After successful stints in Hong Kong and Shanghai, Chang has come to Beijing to begin another segment of the RUYI Gastronomy series based on the Capital’s Imperial legacy. “The advancement of any culinary culture is closely tied with the advancement of the economy of that culture. If the US had not been so powerful in the past 60 years, hamburgers and Coca-Cola would probably not have gained such importance in food culture worldwide. The same goes for the influence of Cantonese cuisine within Chinese food culture. All the best restaurants in Beijing are serving Cantonese food or are helmed by a Cantonese chef, just like the Waldorf Astoria Beijing. The young talented chef Menex Cheung is from Hong Kong … so how does a young, Cantonese chef interpret the Beijing cuisine in its modern context?”
To answer this question, Chang planned a culinary journey across China with Chef Menex to meet with chefs, academics and experts who could give technical, cultural and historical insights into how modern Beijing cuisine evolved.
The trip’s biggest highlight was a full-circle moment for Chang: meeting Liu Guozhu, a Tan cuisine expert and the former chef of the Běijīng Fàndiàn hotel who is now the chef at a two-star Michelin restaurant in Macau. Liu invited Chang and Menex to sample some of his historically rich dishes while offering highly-detailed tips about how to prepare them.
“He is the master of Tan cuisine,” Chang says of the meeting with one of his culinary heroes. “We were honored to have him give us his support to make the Beijing RUYI very authentic.”
During their travels they also met Taiwan’s top food guru, Professor Zhu Zhenfan, who shared the breadth of his knowledge of China’s culinary history by detailing the most ancient traditions and drastic changes of Beijing cuisine. “It was quite amazing,” Chang says of the trip, adding: “Once we came back we had a blueprint of what Beijing cuisine is, we had a formula.”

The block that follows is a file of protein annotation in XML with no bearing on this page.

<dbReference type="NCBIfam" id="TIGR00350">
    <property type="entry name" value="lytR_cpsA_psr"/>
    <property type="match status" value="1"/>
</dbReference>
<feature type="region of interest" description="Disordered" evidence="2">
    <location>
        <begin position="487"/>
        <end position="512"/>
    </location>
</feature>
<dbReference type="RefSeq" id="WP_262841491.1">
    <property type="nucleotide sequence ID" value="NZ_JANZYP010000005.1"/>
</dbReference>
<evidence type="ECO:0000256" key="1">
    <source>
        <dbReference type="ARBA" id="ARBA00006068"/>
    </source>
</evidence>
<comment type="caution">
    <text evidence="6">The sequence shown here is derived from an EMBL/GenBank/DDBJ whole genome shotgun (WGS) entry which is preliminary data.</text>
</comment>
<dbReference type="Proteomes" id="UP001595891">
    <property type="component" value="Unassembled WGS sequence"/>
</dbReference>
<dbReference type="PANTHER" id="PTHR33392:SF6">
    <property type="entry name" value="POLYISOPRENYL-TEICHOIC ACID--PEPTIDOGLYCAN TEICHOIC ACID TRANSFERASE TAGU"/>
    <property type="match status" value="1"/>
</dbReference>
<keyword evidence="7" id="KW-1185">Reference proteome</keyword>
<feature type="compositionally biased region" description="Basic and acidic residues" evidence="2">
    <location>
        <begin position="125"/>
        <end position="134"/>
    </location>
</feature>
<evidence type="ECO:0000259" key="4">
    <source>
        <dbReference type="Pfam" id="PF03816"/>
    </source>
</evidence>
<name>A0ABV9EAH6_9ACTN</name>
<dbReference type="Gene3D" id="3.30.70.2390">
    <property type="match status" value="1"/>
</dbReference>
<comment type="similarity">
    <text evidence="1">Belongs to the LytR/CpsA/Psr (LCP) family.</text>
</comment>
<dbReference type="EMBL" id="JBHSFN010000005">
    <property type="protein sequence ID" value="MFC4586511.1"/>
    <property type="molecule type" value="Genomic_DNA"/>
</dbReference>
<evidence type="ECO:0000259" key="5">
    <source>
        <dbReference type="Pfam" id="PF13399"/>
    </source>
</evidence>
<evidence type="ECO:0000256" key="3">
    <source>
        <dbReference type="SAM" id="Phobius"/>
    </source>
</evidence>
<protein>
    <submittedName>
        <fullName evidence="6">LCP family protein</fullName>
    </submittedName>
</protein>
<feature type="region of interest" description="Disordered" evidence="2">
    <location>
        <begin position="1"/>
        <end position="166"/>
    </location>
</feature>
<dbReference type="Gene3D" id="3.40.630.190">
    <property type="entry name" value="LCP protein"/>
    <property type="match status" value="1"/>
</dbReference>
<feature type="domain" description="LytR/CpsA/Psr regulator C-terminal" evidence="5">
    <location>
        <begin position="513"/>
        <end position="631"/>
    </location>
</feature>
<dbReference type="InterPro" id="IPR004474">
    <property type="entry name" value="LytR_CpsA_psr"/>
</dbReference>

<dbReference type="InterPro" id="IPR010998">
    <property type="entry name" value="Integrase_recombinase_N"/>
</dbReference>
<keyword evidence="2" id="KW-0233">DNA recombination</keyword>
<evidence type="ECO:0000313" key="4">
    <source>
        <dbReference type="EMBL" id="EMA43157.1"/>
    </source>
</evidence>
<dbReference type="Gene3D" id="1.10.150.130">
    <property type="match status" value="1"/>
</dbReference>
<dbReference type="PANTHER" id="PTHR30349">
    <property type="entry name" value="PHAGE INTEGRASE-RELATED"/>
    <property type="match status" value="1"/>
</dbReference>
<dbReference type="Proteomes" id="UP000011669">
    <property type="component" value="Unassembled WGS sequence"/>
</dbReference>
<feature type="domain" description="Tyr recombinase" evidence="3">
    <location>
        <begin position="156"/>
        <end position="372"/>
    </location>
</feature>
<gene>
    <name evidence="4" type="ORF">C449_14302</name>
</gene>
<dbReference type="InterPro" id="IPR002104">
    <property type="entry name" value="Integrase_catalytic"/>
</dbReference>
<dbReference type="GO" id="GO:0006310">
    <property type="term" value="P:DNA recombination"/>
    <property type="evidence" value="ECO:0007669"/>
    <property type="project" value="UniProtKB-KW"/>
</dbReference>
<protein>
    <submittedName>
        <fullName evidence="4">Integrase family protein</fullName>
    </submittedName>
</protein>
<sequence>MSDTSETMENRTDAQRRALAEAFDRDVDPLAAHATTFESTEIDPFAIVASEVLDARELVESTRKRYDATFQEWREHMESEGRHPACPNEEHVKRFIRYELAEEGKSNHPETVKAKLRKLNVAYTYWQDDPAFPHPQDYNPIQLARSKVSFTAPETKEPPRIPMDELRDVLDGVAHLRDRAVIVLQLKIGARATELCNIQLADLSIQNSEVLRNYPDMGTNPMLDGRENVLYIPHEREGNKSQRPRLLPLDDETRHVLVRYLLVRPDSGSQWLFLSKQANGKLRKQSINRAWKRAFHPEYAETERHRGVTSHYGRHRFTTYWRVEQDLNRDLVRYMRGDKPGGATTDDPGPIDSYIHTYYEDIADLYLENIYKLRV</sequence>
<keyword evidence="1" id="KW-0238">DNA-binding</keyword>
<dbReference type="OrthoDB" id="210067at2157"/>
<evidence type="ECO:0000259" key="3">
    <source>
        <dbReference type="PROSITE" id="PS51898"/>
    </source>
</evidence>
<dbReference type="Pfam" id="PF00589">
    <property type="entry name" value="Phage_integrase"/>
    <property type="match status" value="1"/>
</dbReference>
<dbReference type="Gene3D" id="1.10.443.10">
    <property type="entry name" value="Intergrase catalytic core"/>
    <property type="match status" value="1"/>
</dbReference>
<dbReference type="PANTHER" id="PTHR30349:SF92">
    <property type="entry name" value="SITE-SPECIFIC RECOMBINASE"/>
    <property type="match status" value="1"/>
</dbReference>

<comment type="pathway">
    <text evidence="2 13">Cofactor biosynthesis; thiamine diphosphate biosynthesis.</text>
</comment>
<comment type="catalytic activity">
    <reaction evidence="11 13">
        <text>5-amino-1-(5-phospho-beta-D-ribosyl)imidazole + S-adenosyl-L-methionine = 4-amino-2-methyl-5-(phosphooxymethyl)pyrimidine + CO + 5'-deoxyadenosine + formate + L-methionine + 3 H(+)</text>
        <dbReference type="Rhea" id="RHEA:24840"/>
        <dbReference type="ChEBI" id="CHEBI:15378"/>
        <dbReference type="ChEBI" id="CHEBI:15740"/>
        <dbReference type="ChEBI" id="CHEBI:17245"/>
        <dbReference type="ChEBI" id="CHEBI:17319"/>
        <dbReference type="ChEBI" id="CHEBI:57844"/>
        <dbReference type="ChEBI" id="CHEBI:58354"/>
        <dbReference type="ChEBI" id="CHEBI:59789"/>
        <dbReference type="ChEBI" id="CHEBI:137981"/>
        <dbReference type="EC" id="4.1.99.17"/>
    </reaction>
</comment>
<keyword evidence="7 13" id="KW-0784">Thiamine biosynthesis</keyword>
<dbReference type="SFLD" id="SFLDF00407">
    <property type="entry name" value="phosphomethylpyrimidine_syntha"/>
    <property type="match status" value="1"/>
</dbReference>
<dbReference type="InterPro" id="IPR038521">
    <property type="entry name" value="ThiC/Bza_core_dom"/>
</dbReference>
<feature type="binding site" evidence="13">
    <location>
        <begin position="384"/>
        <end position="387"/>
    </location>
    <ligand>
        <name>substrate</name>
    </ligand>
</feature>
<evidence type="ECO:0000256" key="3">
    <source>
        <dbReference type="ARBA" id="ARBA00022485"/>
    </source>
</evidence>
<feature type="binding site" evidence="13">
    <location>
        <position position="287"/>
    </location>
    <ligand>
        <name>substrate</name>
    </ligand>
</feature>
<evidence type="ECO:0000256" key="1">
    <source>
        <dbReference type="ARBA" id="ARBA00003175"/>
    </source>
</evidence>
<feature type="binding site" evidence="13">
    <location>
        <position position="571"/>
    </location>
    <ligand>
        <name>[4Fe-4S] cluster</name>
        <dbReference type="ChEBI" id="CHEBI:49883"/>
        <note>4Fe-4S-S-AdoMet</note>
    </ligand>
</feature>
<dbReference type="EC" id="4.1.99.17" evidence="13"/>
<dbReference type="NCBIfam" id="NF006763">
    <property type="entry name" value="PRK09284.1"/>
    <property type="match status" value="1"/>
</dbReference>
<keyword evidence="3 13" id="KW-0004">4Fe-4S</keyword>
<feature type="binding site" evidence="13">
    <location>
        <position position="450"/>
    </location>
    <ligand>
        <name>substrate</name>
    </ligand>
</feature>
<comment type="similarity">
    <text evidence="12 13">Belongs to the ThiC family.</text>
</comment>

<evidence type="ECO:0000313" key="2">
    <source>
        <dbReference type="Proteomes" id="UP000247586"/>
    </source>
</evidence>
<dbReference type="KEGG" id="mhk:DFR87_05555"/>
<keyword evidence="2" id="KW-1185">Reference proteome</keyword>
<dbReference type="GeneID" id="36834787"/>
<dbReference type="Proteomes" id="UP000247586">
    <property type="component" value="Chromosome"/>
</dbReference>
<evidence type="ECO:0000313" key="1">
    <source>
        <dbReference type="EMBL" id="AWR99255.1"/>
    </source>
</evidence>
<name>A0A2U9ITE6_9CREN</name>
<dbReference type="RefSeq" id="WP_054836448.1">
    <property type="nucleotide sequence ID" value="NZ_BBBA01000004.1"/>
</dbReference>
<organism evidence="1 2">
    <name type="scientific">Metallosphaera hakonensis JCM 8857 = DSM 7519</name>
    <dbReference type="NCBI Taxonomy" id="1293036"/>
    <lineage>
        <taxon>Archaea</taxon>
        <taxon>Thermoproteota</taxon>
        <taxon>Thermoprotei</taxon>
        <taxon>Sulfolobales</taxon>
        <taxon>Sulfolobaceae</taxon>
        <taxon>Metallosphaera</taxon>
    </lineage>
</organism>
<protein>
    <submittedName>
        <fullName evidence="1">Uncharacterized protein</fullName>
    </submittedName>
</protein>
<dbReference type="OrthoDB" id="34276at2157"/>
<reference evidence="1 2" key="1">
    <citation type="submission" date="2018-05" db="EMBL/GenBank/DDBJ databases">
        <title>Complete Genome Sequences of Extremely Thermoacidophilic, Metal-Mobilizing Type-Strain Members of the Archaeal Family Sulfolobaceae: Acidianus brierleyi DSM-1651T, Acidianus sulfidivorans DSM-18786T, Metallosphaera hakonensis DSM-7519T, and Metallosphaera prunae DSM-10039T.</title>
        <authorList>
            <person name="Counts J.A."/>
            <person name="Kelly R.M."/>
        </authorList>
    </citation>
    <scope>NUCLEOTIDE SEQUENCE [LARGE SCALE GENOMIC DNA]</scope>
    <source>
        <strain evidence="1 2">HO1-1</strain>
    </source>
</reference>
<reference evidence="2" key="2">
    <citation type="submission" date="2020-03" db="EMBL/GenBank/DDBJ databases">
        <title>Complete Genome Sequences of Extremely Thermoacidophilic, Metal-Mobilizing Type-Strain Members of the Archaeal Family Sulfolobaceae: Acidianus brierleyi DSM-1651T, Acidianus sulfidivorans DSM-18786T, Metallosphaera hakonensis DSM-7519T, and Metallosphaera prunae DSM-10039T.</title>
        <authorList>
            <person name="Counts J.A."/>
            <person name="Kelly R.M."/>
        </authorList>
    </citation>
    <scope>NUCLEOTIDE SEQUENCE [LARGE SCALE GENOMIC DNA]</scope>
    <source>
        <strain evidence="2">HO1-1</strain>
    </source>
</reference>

Now Chang is happy to not only have guests sample these carefully planned dishes, but also to host share the history and knowledge he learned from experts like Chef Liu and Professor Zhu. “I never would have imagined this when I was younger, but the divine always has the best plans for us. Little did I know that I was building myself up to this,” he says, recalling his childhood roots in Hong Kong and his family’s journey to taking ownership of one of the most prestigious porcelain brands in the world.
The journey continues for Chang as he brings RUYI Gastronomy to Beijing and to Taipei later this year. “We have an agenda for the RUYI experience: to bring it back to the modern era. We have something here that Chinese people are not only proud of, but are happy to share with the world, and bring to the world of gastronomy … I see this as a renaissance of Chinese culture.”
The Waldorf Astoria Beijing and LEGLE FRANCE's Beijing RUYI Gastronomy event runs from now until December 31, 2015 in the historic Ming Dynasty-style Hutong Villa. Guests will enjoy an elaborate nine-course meal inspired by the cuisine of Imperial Beijing paired with a selection of Chinese spirits, wines and teas, all served on fine RUYI tableware.
RUYI Set Menu I: RMB 1,688 + 15 percent service charge per guest
RUYI Set Menu II: RMB 1,088 + 15 percent service charge per guest
For reservations and more information please call 8520 8916.
Photos: Uni You, courtesy of LEGLE FRANCE
Visit the original source and full text: the Beijinger Blog